• This school is considered part of the heterodox systems of Indian philosophy, and it is also known as Lokayata, which means “Worldly”.
    • It underlined the importance of intimate contact with the world (loka), and showed a lack of belief in the other world. Many teachings are attributed to Charvaka.
  • The Charvaka school started to develop around the 7th century BCE, during the time when the culture of world renunciation emerged in India. Buddhist scriptures occasionally mention the Charvaka as part of the wandering religious groups known as sramanas.
    • Before the time of the Charvaka school there were other materialistic schools in India, but none of them managed to systematize their teachings like the Charvaka did.
  • The most prominent member of this school during the time of the Buddha was a man named Ajita Kesakambali, whose ideas are summarized in a Buddhist Pali text known as Samannaphala Sutta, where he denies the doctrine of transmigration of the soul.
  • The earliest texts of the Charvaka were written around the 6th century BCE, but unfortunately they have been lost.
  • From what we can piece together, mainly through later works, these thinkers believed in a rigid materialistic perspective in which only things that could be perceived directly were thought to exist.
  • The members of this school did not believe in ideas such as the soul, reincarnation, spirits, or gods.
    • Religion, they said, is nothing but a fraud devised by clever men who want to take advantage of others.
    • Soul or consciousness can be explained in natural terms as a side effect of having a healthy body: When the body dies, consciousness simply disappears. No existence other than the physical body exists for the Charvaka.
  • The attitude towards human conduct in the Charvaka school was a very flexible one: Right or wrong were seen as merely human conventions. The cosmos, they believed, was indifferent to human behaviour.

Some of the key principles of this doctrine of materialism were:

  • Charvaka theory of knowledge:
    • Accepted sensory perception as the only source of knowledge.
    • He accepted the existence/reality of only those things that could be experienced by human senses and organs.
      • This implied a clear lack of faith in the existence of brahma and god.
    • Rejected the role of inference, verbal testimony, comparison etc. in providing authentic knowledge to a person.
    • Idea that only what is perceptible by the senses is true is the guiding principle behind their philosophy.
  • Charvaka Metaphysics:
    • Rejected the existence of all transcendental entities like soul, God, incarnation, law of karma, rebirth etc. (as per doctrine of sense perception)
    • He was opposed to the quest for spiritual salvation. He denied the existence of any divine or supernatural agency.
    • Rejection of God-
      • God has been rejected as he cannot be perceived by the senses.
      • The dilemma that arises in this respect is that if there is no God then who created the universe? The Charvakas have accepted the universe to be a made from the four basic elements of air, water, fire and earth. Thus the world’s existence is purely mechanical.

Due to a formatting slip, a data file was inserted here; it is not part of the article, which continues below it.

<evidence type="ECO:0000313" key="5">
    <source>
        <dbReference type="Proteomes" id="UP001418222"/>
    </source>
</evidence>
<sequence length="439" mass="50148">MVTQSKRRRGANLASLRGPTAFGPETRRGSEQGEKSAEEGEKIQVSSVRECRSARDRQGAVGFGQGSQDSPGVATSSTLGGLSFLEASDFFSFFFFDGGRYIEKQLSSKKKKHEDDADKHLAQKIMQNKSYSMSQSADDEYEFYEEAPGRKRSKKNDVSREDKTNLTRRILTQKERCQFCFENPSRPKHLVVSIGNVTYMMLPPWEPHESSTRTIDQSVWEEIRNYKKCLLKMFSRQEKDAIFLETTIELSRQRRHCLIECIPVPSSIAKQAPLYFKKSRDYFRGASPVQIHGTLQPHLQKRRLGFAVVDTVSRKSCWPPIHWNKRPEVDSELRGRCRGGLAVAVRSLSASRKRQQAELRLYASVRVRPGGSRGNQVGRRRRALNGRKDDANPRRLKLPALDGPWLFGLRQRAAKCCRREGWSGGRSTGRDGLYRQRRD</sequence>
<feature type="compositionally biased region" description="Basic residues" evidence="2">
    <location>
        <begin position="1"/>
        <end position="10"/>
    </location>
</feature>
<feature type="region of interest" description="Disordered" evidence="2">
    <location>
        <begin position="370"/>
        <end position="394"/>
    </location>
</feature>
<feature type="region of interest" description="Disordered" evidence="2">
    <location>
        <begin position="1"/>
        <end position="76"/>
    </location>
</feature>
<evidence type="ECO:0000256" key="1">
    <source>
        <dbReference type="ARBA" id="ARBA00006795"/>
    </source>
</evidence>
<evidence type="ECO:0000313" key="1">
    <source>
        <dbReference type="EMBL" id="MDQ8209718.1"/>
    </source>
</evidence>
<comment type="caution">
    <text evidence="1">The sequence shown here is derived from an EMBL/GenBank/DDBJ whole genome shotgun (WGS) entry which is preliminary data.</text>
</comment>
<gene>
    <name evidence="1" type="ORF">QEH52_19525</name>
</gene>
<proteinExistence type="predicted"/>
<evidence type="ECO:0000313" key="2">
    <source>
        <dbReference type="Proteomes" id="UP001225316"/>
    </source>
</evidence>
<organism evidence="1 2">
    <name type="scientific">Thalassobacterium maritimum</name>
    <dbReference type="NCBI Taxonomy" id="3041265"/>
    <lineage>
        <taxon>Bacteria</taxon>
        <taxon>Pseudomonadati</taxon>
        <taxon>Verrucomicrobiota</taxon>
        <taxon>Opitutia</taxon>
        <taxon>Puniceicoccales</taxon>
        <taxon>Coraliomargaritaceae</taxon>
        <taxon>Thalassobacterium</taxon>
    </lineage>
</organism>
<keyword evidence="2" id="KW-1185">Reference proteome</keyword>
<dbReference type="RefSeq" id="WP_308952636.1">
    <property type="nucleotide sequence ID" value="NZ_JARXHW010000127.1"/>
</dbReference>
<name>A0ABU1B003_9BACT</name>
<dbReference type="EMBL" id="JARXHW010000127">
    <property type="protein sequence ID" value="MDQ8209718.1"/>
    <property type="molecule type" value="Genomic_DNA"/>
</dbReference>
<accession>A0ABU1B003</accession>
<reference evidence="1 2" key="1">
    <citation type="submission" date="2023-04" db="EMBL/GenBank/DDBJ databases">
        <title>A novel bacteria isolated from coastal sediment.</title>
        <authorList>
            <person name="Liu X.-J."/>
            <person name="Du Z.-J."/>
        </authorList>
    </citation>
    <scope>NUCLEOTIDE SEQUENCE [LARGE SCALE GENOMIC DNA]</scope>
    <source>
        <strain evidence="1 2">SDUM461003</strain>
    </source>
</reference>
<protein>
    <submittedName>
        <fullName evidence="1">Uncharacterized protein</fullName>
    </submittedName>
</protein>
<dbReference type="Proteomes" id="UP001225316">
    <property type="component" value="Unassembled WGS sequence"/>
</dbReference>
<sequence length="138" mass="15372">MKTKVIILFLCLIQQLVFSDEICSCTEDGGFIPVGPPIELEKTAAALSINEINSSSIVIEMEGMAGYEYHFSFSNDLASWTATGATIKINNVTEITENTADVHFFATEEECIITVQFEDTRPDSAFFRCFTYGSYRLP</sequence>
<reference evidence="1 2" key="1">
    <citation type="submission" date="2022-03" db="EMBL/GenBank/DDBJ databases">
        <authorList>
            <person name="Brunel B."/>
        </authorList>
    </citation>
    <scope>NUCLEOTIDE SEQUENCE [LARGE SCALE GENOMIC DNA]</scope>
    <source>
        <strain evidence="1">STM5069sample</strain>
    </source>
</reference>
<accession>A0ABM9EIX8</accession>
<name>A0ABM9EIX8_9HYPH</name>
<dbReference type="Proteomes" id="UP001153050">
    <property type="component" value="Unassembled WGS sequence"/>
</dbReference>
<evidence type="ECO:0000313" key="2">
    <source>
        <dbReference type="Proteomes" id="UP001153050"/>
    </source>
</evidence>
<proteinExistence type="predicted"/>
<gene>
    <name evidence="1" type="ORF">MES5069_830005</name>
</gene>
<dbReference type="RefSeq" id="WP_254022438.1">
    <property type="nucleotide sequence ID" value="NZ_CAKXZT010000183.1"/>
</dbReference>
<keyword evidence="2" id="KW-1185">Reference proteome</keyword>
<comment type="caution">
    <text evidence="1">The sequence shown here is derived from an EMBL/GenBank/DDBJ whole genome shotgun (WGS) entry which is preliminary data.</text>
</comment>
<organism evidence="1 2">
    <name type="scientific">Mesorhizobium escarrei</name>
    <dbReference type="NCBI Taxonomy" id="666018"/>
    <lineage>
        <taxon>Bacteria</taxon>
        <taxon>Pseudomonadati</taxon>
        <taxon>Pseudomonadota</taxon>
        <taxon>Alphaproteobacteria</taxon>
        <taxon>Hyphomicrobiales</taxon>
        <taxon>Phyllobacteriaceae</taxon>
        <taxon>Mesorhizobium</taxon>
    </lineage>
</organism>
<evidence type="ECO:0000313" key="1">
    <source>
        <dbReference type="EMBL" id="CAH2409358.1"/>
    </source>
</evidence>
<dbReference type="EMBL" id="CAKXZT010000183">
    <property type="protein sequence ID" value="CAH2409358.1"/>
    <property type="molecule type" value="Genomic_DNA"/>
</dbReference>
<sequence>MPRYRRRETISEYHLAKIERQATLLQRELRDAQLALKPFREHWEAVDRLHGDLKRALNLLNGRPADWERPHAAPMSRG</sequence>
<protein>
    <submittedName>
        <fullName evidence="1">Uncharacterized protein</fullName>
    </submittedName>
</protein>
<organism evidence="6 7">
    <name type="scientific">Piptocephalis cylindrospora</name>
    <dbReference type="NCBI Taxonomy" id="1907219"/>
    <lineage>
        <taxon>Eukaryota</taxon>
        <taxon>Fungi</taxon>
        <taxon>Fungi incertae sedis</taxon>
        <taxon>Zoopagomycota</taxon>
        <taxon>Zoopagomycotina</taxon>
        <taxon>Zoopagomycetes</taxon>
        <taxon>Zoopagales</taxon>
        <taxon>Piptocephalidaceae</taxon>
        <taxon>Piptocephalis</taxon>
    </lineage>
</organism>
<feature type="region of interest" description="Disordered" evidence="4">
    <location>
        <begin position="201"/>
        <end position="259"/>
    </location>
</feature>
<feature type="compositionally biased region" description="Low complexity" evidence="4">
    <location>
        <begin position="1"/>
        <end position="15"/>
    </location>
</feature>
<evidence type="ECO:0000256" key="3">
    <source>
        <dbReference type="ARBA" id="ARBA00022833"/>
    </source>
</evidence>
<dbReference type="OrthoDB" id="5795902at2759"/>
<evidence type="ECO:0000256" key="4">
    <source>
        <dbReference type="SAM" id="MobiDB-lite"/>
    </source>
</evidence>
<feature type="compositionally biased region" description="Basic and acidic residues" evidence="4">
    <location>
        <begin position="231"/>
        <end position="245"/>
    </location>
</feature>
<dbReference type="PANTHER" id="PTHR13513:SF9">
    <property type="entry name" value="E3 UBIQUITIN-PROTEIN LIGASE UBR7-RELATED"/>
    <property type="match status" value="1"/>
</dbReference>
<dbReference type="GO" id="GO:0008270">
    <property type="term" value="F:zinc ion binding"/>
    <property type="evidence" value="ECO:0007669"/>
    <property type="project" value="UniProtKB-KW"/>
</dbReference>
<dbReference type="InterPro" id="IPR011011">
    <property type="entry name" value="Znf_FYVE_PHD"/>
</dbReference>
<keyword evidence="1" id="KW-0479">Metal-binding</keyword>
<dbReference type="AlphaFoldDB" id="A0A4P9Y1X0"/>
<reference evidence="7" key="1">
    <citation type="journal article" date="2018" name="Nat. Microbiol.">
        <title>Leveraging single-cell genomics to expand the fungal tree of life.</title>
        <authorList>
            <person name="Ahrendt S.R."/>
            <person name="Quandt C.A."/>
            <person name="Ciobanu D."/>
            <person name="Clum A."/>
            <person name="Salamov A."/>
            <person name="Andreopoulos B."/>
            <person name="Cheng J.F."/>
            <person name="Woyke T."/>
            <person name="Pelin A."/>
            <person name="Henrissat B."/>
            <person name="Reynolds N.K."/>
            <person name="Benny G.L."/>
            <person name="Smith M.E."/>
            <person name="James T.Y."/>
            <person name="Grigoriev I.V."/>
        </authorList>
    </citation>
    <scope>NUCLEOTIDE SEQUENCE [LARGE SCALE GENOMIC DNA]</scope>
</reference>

• Rejection of soul-
      • Similar to God, soul also does not exist as it cannot be perceived.
      • A question that arises here is that then how are we supposed to explain consciousness?
        • Charvakas reply that consciousness is a property of the body which arises due to the mixture of the basic elements in a fixed proportion.
        • Just like the mixture of areca nut, lime and betel gives rise to red color on being chewed, these elements also give rise to consciousness when mixed in the right proportion.
        • When the body dies, consciousness simply disappears.
        • No existence other than the physical body exists for the Charvaka.
    • Rejection of religion
      • For Charvaka, religion is nothing but a fraud devised by clever men who want to take advantage of others.
      • Providing a good living for the priests is a sufficient explanation for the practice of religion.
      • According to Charvaka, the brahmanas manufactured rituals in order to acquire gifts (dakshina).
  • Charvaka Ethics:
    • Since there is no soul, there can be no case for liberation.
    • Charvakas believe in the present life and their dictum is to live this life fully.
    • They promote egoistic hedonism, i.e.- pleasure for one’s own self.
    • Of the four purusharthas mentioned in Indian scriptures- dharma, artha, kama and moksha; the Charvakas have accepted only Kama and Artha.
    • Heaven and hell are nothing but inventions. The only goal of humans is to enjoy pleasures and avoid pain.
      • To discredit Charvaka, his opponents highlight only one of his teachings. According to it, a person should enjoy himself as long as he lives; he should borrow to eat well (that is, take ghee).
      • However, Charvaka’s real contribution lies in his materialistic outlook. He denies the operation of divine and supernatural agencies and makes man the centre of all activities.
    • The attitude towards human conduct in the Charvaka school was a very flexible one: Right or wrong were seen as merely human conventions. The cosmos, they believed, was indifferent to human behaviour.

Conclusion

  • The schools of philosophy with emphasis on materialism developed in the period of an expanding economy and society between 500 BC and AD 300.
    • The struggle against the difficulties presented by nature in founding settlements and leading day-to-day life in the Gangetic plains and elsewhere led to the origin and growth of iron-based agricultural technology, the use of metal money, and the thriving of trade and handicrafts.
    • The new environment gave rise to a scientific and materialistic outlook which was principally reflected in Charvaka’s philosophy and also figured in that of several traditional schools.
  • By the fifth century AD, materialistic philosophy was overshadowed by the exponents of idealistic philosophy who constantly criticized it and recommended the performance of rituals and cultivation of spiritualism as a path to salvation; they attributed worldly phenomena to supernatural forces.
    • This view hindered the progress of scientific inquiry and rational thinking. Even the enlightened found it difficult to question the privileges of the priests and warriors.
    • Steeped in the idealistic and salvation schools of philosophy, the people could resign themselves to the inequities of the varna-based social system and the strong authority of the state represented by the king.